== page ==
Haute Savoie and the Best World Cup Yet?

France has its own way about many things, and the Biathlon World Cup turns out to be one of them. The recent weekend of competitions in Le Grand Bornand was one of the most fun, atmospheric, and exciting events I’ve been to, although I’ve struggled to explain in words exactly what made it different. “I could go for the greatest skiing right from the venue!” Yeah, but I also had amazing ski adventures in Norway, Austria, and Germany. “The crowd was so huge, and so energetic!” Yeah, but see also, Ruhpolding and Holmenkollen, not to mention the Czech Republic for 2013 World Championships. You begin to see the problem. It was different all right, but is there a word for how? But whatever it was, which I will try nevertheless to articulate, it was amazing. Not only the races, but also everything else I did while there: the extra day…

My guide to hiking/trail running in Eastern Switzerland!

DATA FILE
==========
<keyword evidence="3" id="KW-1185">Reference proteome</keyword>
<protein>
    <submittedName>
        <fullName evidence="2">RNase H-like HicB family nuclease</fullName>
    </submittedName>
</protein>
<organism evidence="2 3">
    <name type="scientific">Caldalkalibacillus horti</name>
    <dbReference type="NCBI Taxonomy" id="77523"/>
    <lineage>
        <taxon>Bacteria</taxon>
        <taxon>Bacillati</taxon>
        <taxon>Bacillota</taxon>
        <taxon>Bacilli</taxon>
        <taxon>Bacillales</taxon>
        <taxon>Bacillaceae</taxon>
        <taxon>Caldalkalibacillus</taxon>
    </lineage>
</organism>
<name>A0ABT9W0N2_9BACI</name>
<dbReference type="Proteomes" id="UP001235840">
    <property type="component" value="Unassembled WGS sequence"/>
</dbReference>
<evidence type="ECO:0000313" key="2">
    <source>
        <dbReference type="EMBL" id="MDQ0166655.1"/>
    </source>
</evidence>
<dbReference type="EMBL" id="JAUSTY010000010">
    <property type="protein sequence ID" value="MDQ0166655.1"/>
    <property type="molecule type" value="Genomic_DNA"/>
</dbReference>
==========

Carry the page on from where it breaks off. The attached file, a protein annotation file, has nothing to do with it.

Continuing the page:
Note to FasterSkier readers: A different version of this page, on my website, will be updated as I continue running and hiking in Switzerland. You could check there for new suggestions in the future. First, a disclaimer: I’m just listing places that I have actually hiked: the 22 routes and areas which I found to be the most beautiful and remarkable, the most worth it for their relative travel times from Zurich. I’m in no way implying that they are better hikes than places I haven’t hiked! There’s more or less infinite trails to explore in this country and oh so many I haven’t gotten to yet. This list is focused primarily on Eastern Switzerland accessible from Zurich, although I couldn’t help from including some of my favorite hikes around Davos from the time I was living there. If you want to find routes in Western Switzerland, you’ll have to…